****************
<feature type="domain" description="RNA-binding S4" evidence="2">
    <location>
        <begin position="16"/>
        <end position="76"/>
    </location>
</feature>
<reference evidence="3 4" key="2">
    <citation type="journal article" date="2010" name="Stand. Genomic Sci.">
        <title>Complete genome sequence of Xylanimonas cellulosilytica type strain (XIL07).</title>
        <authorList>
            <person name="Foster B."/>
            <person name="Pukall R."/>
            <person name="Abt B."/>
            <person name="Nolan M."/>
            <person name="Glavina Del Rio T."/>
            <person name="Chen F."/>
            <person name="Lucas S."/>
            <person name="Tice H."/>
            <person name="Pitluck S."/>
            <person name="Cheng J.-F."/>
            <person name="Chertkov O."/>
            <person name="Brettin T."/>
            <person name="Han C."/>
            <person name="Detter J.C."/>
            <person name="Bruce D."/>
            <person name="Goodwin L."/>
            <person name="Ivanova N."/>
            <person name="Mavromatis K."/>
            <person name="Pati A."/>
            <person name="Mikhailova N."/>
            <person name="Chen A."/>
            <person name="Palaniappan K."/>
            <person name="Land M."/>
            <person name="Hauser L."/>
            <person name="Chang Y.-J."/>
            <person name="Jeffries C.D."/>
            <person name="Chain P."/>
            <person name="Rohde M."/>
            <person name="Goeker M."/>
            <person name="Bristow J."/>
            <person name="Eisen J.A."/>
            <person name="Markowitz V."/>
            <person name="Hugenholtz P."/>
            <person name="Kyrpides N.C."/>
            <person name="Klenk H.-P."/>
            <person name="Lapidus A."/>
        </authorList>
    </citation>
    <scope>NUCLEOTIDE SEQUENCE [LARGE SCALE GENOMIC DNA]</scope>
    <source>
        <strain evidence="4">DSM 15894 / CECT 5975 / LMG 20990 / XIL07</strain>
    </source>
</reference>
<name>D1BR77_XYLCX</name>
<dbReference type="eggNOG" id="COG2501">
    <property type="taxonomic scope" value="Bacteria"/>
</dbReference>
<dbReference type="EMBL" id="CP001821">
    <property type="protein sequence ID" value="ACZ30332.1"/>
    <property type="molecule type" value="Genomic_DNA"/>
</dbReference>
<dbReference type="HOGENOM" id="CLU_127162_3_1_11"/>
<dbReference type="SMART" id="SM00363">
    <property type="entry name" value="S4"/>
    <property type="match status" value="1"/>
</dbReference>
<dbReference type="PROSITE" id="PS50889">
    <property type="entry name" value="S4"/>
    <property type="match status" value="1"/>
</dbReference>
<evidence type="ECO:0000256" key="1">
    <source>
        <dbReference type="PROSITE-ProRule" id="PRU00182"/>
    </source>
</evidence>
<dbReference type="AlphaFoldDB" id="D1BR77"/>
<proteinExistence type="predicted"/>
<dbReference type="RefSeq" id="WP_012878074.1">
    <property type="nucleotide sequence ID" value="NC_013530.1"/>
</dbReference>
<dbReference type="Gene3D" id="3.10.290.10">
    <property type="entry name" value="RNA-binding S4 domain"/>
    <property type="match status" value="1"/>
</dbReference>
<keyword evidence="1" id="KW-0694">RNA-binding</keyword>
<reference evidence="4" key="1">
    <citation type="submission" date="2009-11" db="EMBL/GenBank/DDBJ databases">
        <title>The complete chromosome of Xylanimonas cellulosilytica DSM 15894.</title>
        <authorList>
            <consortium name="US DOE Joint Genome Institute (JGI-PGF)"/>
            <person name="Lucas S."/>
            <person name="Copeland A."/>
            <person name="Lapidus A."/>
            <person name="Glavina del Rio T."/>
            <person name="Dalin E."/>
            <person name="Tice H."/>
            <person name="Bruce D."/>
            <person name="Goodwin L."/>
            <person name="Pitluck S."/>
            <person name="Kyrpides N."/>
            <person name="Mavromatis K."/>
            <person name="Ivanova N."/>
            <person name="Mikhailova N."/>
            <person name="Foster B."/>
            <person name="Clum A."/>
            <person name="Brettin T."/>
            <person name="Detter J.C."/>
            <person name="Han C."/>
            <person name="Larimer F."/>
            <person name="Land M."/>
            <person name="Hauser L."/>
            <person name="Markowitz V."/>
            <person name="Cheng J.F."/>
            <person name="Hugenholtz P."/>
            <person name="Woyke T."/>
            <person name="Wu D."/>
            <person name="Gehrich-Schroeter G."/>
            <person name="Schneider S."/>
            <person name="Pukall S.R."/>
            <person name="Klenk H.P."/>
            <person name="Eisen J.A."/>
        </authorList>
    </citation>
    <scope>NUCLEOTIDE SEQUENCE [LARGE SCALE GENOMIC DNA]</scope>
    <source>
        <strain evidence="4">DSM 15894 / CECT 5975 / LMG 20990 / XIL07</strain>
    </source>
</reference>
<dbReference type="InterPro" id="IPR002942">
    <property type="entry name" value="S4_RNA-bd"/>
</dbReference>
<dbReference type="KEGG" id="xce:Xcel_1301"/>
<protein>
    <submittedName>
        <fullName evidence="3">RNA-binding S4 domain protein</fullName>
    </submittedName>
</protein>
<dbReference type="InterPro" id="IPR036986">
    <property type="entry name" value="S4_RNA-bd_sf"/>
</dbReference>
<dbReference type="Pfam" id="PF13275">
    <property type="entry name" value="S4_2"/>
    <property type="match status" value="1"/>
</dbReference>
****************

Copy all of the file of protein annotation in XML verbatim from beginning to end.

<feature type="domain" description="RNA-binding S4" evidence="2">
    <location>
        <begin position="16"/>
        <end position="76"/>
    </location>
</feature>
<reference evidence="3 4" key="2">
    <citation type="journal article" date="2010" name="Stand. Genomic Sci.">
        <title>Complete genome sequence of Xylanimonas cellulosilytica type strain (XIL07).</title>
        <authorList>
            <person name="Foster B."/>
            <person name="Pukall R."/>
            <person name="Abt B."/>
            <person name="Nolan M."/>
            <person name="Glavina Del Rio T."/>
            <person name="Chen F."/>
            <person name="Lucas S."/>
            <person name="Tice H."/>
            <person name="Pitluck S."/>
            <person name="Cheng J.-F."/>
            <person name="Chertkov O."/>
            <person name="Brettin T."/>
            <person name="Han C."/>
            <person name="Detter J.C."/>
            <person name="Bruce D."/>
            <person name="Goodwin L."/>
            <person name="Ivanova N."/>
            <person name="Mavromatis K."/>
            <person name="Pati A."/>
            <person name="Mikhailova N."/>
            <person name="Chen A."/>
            <person name="Palaniappan K."/>
            <person name="Land M."/>
            <person name="Hauser L."/>
            <person name="Chang Y.-J."/>
            <person name="Jeffries C.D."/>
            <person name="Chain P."/>
            <person name="Rohde M."/>
            <person name="Goeker M."/>
            <person name="Bristow J."/>
            <person name="Eisen J.A."/>
            <person name="Markowitz V."/>
            <person name="Hugenholtz P."/>
            <person name="Kyrpides N.C."/>
            <person name="Klenk H.-P."/>
            <person name="Lapidus A."/>
        </authorList>
    </citation>
    <scope>NUCLEOTIDE SEQUENCE [LARGE SCALE GENOMIC DNA]</scope>
    <source>
        <strain evidence="4">DSM 15894 / CECT 5975 / LMG 20990 / XIL07</strain>
    </source>
</reference>
<name>D1BR77_XYLCX</name>
<dbReference type="eggNOG" id="COG2501">
    <property type="taxonomic scope" value="Bacteria"/>
</dbReference>
<dbReference type="EMBL" id="CP001821">
    <property type="protein sequence ID" value="ACZ30332.1"/>
    <property type="molecule type" value="Genomic_DNA"/>
</dbReference>
<dbReference type="HOGENOM" id="CLU_127162_3_1_11"/>
<dbReference type="SMART" id="SM00363">
    <property type="entry name" value="S4"/>
    <property type="match status" value="1"/>
</dbReference>
<dbReference type="PROSITE" id="PS50889">
    <property type="entry name" value="S4"/>
    <property type="match status" value="1"/>
</dbReference>
<evidence type="ECO:0000256" key="1">
    <source>
        <dbReference type="PROSITE-ProRule" id="PRU00182"/>
    </source>
</evidence>
<dbReference type="AlphaFoldDB" id="D1BR77"/>
<proteinExistence type="predicted"/>
<dbReference type="RefSeq" id="WP_012878074.1">
    <property type="nucleotide sequence ID" value="NC_013530.1"/>
</dbReference>
<dbReference type="Gene3D" id="3.10.290.10">
    <property type="entry name" value="RNA-binding S4 domain"/>
    <property type="match status" value="1"/>
</dbReference>
<keyword evidence="1" id="KW-0694">RNA-binding</keyword>
<reference evidence="4" key="1">
    <citation type="submission" date="2009-11" db="EMBL/GenBank/DDBJ databases">
        <title>The complete chromosome of Xylanimonas cellulosilytica DSM 15894.</title>
        <authorList>
            <consortium name="US DOE Joint Genome Institute (JGI-PGF)"/>
            <person name="Lucas S."/>
            <person name="Copeland A."/>
            <person name="Lapidus A."/>
            <person name="Glavina del Rio T."/>
            <person name="Dalin E."/>
            <person name="Tice H."/>
            <person name="Bruce D."/>
            <person name="Goodwin L."/>
            <person name="Pitluck S."/>
            <person name="Kyrpides N."/>
            <person name="Mavromatis K."/>
            <person name="Ivanova N."/>
            <person name="Mikhailova N."/>
            <person name="Foster B."/>
            <person name="Clum A."/>
            <person name="Brettin T."/>
            <person name="Detter J.C."/>
            <person name="Han C."/>
            <person name="Larimer F."/>
            <person name="Land M."/>
            <person name="Hauser L."/>
            <person name="Markowitz V."/>
            <person name="Cheng J.F."/>
            <person name="Hugenholtz P."/>
            <person name="Woyke T."/>
            <person name="Wu D."/>
            <person name="Gehrich-Schroeter G."/>
            <person name="Schneider S."/>
            <person name="Pukall S.R."/>
            <person name="Klenk H.P."/>
            <person name="Eisen J.A."/>
        </authorList>
    </citation>
    <scope>NUCLEOTIDE SEQUENCE [LARGE SCALE GENOMIC DNA]</scope>
    <source>
        <strain evidence="4">DSM 15894 / CECT 5975 / LMG 20990 / XIL07</strain>
    </source>
</reference>
<dbReference type="InterPro" id="IPR002942">
    <property type="entry name" value="S4_RNA-bd"/>
</dbReference>
<dbReference type="KEGG" id="xce:Xcel_1301"/>
<protein>
    <submittedName>
        <fullName evidence="3">RNA-binding S4 domain protein</fullName>
    </submittedName>
</protein>
<dbReference type="InterPro" id="IPR036986">
    <property type="entry name" value="S4_RNA-bd_sf"/>
</dbReference>
<dbReference type="Pfam" id="PF13275">
    <property type="entry name" value="S4_2"/>
    <property type="match status" value="1"/>
</dbReference>